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From: Bruno Marchal <marchal.domain.name.hidden>

Date: Mon, 5 Jun 2006 14:27:51 +0200

More comments on George Levy + *THE PUZZLE*.

Le 30-mai-06, à 20:42, George Levy a écrit :

*>
*

*> To speak only for myself, I think I have a sufficient understanding of
*

*> the thread. Essentially you have shown that one cannot form a set of
*

*> all
*

*> numbers/functions because given any set of numbers/functions it is
*

*> always possible, using diagonalization, to generate new
*

*> numbers/functions: the Plenitude is too large to be a set.
*

The first person plenitude will be too large or too complex to be a

mechanically generable set.

Just to give the exact wording of the conclusion. The explanation will

follow. I am glad you describe the tranfinite extensions of the set of

(growing or not) computable functions as a plenitude, and it models

indeed well the notion of first person plenitude on which we will

converge with Church thesis, and which describes a quasi solipsistic

transfinitely self-extending self, building from "controllable sets" to

bigger one.

But the sequel should show how Church thesis will force us to accept a

third person comp realm which will somehow transcend the limitation of

the first person, but then with *the* big price.

*> This leads to
*

*> a problem with the assumption of the existence of a Universal
*

*> Dovetailer
*

*> whose purpose is to generate all functions. I hope this summary is
*

*> accurate.
*

Completely. Let me give you *the puzzle*. What is wrong with the

following "refutation" of Church thesis:

Let me just recall what is a computable function from N to N. It is

function from N to N which is such that it is exist a finite way to

explain how to compute it in a finite number of steps on any natural

numbers. More precisely: f is computable if there is a language L such

that f admits a finite code/program/description/number explaining how

to compute f(n), in a finite time on any number natural n.

I will say that that a language L is universal, if all computable

functions from N to N admit a code in L.

A weak form of Church thesis can be put in this way: there exists a

universal language.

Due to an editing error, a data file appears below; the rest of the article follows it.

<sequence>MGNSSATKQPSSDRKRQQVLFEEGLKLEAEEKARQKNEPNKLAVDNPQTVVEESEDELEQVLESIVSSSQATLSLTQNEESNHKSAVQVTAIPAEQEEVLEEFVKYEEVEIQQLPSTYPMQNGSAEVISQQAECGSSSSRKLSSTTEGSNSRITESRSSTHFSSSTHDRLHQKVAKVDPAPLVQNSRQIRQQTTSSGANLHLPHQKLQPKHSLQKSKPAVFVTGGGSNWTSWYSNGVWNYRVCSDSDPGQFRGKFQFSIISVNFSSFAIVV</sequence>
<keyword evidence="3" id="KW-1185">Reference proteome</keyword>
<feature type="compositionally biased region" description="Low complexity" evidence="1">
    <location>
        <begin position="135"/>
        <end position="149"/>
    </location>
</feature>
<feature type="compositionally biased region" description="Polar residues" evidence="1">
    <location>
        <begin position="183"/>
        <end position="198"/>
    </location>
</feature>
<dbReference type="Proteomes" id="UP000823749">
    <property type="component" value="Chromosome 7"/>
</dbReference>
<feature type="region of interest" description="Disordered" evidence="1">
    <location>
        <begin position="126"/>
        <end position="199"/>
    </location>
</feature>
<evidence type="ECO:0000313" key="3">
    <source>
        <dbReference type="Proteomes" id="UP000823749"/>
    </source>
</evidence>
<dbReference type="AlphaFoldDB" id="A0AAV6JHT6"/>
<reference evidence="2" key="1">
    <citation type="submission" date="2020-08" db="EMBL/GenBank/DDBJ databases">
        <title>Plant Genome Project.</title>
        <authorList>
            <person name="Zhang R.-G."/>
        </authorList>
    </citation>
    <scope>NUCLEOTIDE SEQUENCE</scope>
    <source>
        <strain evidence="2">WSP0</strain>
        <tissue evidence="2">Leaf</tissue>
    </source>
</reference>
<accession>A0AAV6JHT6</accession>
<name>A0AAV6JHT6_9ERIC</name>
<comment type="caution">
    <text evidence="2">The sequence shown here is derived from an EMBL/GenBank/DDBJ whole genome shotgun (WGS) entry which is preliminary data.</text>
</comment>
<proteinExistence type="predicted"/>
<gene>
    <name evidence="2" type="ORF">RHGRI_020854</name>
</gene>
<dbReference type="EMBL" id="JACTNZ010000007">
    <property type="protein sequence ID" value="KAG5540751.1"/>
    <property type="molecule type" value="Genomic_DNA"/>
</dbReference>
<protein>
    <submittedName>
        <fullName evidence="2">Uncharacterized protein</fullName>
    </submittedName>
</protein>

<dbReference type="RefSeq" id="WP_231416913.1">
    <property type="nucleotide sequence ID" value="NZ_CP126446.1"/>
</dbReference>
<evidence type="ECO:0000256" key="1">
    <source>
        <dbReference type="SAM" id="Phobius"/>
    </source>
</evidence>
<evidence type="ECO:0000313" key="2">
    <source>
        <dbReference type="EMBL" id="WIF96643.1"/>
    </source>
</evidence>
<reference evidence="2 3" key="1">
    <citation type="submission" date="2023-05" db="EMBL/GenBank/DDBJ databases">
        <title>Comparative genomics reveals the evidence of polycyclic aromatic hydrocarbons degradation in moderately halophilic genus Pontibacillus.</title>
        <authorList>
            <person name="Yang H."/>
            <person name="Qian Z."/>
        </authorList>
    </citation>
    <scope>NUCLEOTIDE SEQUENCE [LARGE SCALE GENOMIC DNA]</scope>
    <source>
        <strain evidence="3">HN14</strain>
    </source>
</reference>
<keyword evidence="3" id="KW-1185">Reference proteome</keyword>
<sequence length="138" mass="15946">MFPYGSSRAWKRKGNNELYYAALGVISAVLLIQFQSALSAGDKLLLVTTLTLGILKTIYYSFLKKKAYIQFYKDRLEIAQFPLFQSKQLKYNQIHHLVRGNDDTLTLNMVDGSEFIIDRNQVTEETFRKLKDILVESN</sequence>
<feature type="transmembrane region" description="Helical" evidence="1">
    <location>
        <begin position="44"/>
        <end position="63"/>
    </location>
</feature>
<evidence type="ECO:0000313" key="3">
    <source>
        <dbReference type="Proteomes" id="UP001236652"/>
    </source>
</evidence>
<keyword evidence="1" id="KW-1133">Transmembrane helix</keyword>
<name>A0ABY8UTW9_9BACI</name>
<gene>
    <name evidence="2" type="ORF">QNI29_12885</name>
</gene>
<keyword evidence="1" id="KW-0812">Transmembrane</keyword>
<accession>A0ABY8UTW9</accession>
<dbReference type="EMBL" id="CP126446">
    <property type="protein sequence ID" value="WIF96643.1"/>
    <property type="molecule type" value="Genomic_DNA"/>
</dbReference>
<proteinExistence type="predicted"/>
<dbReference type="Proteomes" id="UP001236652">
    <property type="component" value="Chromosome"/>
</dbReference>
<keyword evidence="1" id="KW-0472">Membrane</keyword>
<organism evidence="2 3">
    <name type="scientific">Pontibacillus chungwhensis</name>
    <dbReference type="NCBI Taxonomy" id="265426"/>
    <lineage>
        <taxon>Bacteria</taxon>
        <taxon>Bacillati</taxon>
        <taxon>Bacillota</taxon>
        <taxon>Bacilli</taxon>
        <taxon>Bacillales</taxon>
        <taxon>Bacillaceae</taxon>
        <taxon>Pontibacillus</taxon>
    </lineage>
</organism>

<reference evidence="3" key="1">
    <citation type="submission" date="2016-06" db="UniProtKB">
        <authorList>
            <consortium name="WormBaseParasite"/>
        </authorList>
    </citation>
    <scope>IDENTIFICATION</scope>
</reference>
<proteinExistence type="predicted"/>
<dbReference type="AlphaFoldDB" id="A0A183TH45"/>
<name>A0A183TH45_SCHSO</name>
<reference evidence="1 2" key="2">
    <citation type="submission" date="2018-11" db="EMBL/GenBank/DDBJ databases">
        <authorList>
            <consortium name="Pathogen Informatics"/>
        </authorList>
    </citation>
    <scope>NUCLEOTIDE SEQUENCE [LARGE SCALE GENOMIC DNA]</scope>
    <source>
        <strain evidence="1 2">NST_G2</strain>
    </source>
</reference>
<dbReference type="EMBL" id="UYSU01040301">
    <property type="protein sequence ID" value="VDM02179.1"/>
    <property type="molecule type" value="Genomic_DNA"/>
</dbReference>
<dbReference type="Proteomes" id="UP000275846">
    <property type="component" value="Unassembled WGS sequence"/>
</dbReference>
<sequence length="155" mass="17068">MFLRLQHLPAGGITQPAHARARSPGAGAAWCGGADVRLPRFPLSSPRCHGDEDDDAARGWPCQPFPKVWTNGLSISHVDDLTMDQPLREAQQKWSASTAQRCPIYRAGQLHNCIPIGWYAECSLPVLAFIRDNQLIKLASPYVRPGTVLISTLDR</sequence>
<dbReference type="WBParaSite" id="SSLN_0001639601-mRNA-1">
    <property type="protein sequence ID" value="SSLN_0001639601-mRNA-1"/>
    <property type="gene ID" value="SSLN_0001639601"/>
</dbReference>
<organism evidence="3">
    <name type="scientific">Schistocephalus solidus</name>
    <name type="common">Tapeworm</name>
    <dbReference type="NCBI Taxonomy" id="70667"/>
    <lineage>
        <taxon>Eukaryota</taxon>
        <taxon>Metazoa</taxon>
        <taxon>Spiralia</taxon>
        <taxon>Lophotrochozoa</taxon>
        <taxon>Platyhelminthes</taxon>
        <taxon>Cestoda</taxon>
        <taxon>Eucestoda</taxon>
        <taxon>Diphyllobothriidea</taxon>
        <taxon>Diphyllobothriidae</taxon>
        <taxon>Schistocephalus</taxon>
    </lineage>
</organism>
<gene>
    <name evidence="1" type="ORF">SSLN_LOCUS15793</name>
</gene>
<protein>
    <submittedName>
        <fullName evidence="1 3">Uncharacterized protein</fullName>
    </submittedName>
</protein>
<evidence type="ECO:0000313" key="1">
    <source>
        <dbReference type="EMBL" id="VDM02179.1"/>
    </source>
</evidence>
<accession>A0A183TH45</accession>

I will say a digital (or finitely describable) machine M is universal

if M can "understand" a universal language L, in the sense of being

able to compute any computable functions described in L (and thus all

given that L is universal) . In term of digital machine, Church thesis

becomes: there exists a universal digital machine.

Now what is wrong with the following argument: if there is an universal

language or machine, the computable functions can be described by

finite description in that language, or program for that machine.

Such a set is obviously enumerable. There is a bijection between N and

the set of those descriptions:

1 f1

2 f2

3 f3

4 f4

etc.

So the following function g is well-defined by:

g(n) = fn(n) + 1

Then, to compute it on the number n (439 say), just generate the

description/program of f1 f2 f3 ... until fn, that is f439, apply it

on n to get fn(n), f439(439), and add 1 to get g(n) = fn(n)+1, that is

here: f439(439)+1.

But then g cannot be described in the language L! Why? Suppose g is

described by a code in the language L: then g belongs somewhere in the

list f1, f2, f3, f4, f5, .... Thus there would exist a number k such

that g = fk, and thus g(k) = fk(k); but g(k) = fk(k)+1. And thus

fK(k) = fk(k)+1 (*)

And fk(k) is a well defined number given that the fi are all computable

functions from N to N. So I can substract fk(k) on both sides of (*)

just above, and I get 0 = 1 (contradiction). So there is no universal

language, we cannot generate all computable functions, still less,

then, to dovetail on them.

Where is the error? How could Church still assert that its

"lambda-conversion calculus" (an ancestor of Lisp) is universal? What

about Fortran, Lisp, Python or other Rational Unitary Matrices?

I (re)assure you (?), I will keep Church thesis, without which there is

no just no UD. What does the above reasoning really prove then? What

price will be asked upon us for keeping consistently our belief in

universal language and universal machine?

It is not important to find the answer, but it will be capital to

understand it, and for that, it is capital to get the question, to see

the problem. I think that you, George, have seen the problem, and I am

just making higher the probability that others see as clearly as

possible the problem too. Hal and Jesse made big hints toward the

solution but I am not sure they have put the fingers on the very very

pricy consequence (?).

Bruno

PS Rereading some recent mails I wrote, I am ashamed of my style (when

I complete a sentences!) and by my enduring mishandling of the

singular/plural (the "s" problem). Please accept my apologies, and

don't hesitate to correct me or to ask questions in front of

ambiguities. Thanks for the interest anyway.

http://iridia.ulb.ac.be/~marchal/